Kenya's ban on plastic bags, its commitment to restore 5.1 Million hectares of land and growth projections in the renewable energy sector are according to United Nations, key to addressing effects of climate change. The three commitments have been singled out as adaptation and mitigation measures to move Kenya towards a low carbon climate resilient development pathway.
According to the Environment Cabinet Secretary Prof Judi Wakhungu the initiatives are being undertaken by Government and private sector, to help communities cope with the impacts of climate change and develop a low carbon infrastructure.
Through the Ministry of Environment and Natural Resources in a gazette notice number 2356, the use, manufacture, and importation of all plastics bags have been banned in Kenya.
The ban was met with uproar and rejection especially from the manufacturing sector and is the third attempt by the government since 2005 to ban polythene bags below 30 microns.
A dump in the Dandora Slum of Nairobi Kenya - Photo Credits: AP
"For a long time, the country suffered greatly from the negative effects of plastic bags; which have clogged drains and rivers and contributed to floods in different parts of the country," said Ms Wakhungu adding that floods have been blamed for killing of marine and domestic animals and also being breeding grounds for malaria causing mosquito among many other ills.
A recent report by the World Economic Forum noted that unless decisive measures were taken, there would be more plastic bags in the ocean than fish by 2050.
"I am so excited about the ban on plastic bags and I cannot wait to see innovative solutions emerge from our optimistic and forward-thinking population of young people. Re-usable bags, though costly to produce, may be the long term solution," said Wanjira Mathai, Senior Partnership Advisor, Partnership on Women's Entrepreneurship in Renewables (wPOWER), .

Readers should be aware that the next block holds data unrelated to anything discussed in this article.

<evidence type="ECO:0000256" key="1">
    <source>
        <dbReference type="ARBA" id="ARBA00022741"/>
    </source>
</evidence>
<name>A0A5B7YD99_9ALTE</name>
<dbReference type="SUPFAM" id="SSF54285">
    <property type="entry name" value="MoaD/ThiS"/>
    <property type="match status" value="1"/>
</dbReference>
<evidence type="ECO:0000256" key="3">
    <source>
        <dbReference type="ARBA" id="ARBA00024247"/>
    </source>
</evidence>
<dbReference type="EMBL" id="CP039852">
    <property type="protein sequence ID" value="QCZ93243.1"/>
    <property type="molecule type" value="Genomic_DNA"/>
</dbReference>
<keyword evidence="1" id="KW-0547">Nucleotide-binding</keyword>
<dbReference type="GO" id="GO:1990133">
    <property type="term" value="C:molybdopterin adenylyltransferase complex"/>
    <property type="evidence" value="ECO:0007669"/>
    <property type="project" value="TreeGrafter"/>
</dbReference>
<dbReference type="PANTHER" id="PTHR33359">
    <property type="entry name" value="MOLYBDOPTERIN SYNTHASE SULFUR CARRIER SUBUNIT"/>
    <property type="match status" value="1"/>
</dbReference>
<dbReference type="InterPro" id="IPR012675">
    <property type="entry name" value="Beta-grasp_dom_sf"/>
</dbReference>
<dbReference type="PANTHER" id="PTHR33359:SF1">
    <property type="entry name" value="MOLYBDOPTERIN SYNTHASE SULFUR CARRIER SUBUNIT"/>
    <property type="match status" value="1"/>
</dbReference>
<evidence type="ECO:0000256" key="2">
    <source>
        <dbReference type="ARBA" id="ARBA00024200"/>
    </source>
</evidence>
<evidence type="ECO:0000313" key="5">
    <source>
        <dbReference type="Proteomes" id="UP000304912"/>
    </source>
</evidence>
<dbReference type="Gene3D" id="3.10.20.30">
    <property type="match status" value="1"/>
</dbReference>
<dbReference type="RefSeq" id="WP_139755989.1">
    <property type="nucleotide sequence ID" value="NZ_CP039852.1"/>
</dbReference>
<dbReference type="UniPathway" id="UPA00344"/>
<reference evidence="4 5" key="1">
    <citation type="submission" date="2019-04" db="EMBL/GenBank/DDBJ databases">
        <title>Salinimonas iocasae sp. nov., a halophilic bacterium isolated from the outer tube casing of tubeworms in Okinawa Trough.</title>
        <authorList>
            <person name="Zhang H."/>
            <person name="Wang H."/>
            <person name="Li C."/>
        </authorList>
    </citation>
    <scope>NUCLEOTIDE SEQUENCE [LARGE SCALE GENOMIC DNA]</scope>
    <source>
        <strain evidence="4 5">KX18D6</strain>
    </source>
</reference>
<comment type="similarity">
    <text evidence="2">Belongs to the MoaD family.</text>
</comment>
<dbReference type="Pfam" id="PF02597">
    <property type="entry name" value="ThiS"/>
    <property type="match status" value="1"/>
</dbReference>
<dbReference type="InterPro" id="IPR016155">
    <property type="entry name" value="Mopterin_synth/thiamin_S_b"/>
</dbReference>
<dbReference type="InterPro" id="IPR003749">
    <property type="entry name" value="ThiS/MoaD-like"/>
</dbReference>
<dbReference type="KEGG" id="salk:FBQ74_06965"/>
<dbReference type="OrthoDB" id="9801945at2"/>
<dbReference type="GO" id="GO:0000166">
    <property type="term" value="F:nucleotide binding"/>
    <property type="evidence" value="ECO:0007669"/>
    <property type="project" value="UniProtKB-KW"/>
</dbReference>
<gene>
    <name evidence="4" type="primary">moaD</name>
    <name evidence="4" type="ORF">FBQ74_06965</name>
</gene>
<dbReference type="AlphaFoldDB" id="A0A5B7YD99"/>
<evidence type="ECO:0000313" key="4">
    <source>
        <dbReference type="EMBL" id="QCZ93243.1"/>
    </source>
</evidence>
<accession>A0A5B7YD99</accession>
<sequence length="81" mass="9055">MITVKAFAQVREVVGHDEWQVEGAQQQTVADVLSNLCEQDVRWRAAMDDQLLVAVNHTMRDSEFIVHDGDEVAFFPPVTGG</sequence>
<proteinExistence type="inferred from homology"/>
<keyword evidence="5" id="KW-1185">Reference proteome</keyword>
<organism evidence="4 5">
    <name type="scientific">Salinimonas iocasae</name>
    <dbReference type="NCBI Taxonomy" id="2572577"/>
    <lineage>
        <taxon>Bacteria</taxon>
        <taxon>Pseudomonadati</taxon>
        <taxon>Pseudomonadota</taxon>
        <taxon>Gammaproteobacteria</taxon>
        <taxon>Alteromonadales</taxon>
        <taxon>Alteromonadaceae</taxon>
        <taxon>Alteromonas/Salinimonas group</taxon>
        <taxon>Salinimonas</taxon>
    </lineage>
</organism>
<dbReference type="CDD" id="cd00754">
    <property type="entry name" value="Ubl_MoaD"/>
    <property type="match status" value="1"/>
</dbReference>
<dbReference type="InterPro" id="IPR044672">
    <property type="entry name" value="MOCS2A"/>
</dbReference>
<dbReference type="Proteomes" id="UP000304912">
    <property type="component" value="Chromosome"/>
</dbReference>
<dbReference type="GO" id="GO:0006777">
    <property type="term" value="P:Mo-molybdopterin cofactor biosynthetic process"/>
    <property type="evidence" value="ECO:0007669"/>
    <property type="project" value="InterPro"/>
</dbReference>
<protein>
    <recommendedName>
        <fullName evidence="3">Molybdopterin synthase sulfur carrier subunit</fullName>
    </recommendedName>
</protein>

Ms Wakhungu also pointed out that Kenya has announced a significant commitment to restore 5.1 million hectares of land.
"This is nearly nine per cent of Kenya's total landmass and makes us the first African country to complete a national restoration opportunity assessment that informed our commitment to the Bonn Challenge and African Forest Landscape Restoration Initiative (AFR100)," she said.
Through this initiative, Kenya is now the 13th African country to commit to bringing over 46 million hectares of land into restoration by 2030.
Community training on sustainable clean energy entrepreneurship, help by wPOWER - Photo Credits: Tindi Sitati
The Green Belt Movement, founded by the late Nobel Laureate Wangari Maathai, has planted more than 51 million trees across the country, and this has helped to protect critical watersheds, restore thousands of acres of indigenous forests, and empower thousands of women and their families.
"We have a huge deficit of trees to plant, that is something we can do without spending too much," Mathai said.
Another initiative that is promoting the use of clean cooking and lighting solutions in Kenya, is the Partnership on Women’s Entrepreneurship in Renewables (wPOWER), an alliance of organizations that work towards empowering women to adopt the use of clean cooking stoves and solar lighting, and urging them to become clean energy entrepreneurs.
Burn Manufacturing, a cookstove manufacturing company in Kenya and a member of wPOWER has sold over 300,000 clean cookstoves, which has facilitated household savings of $63 million per year, and savings of over a million tonnes of carbon-dioxide.
As Kenya concludes its 5th general election, there is great outcry for the incoming government to make difficult choices, not always in their short-term interest, such as putting a higher price on carbon and subsidizing renewables with unequivocal conviction.
Originally published here.
Tindi Sitati is a communications specialist and documentary producer. She is passionate about highlighting the role of women in clean energy entrepreneurship and focuses her writing on women's energy needs in relation to climate change. Women's energy needs can only be realized if women and their priorities receive greater visibility.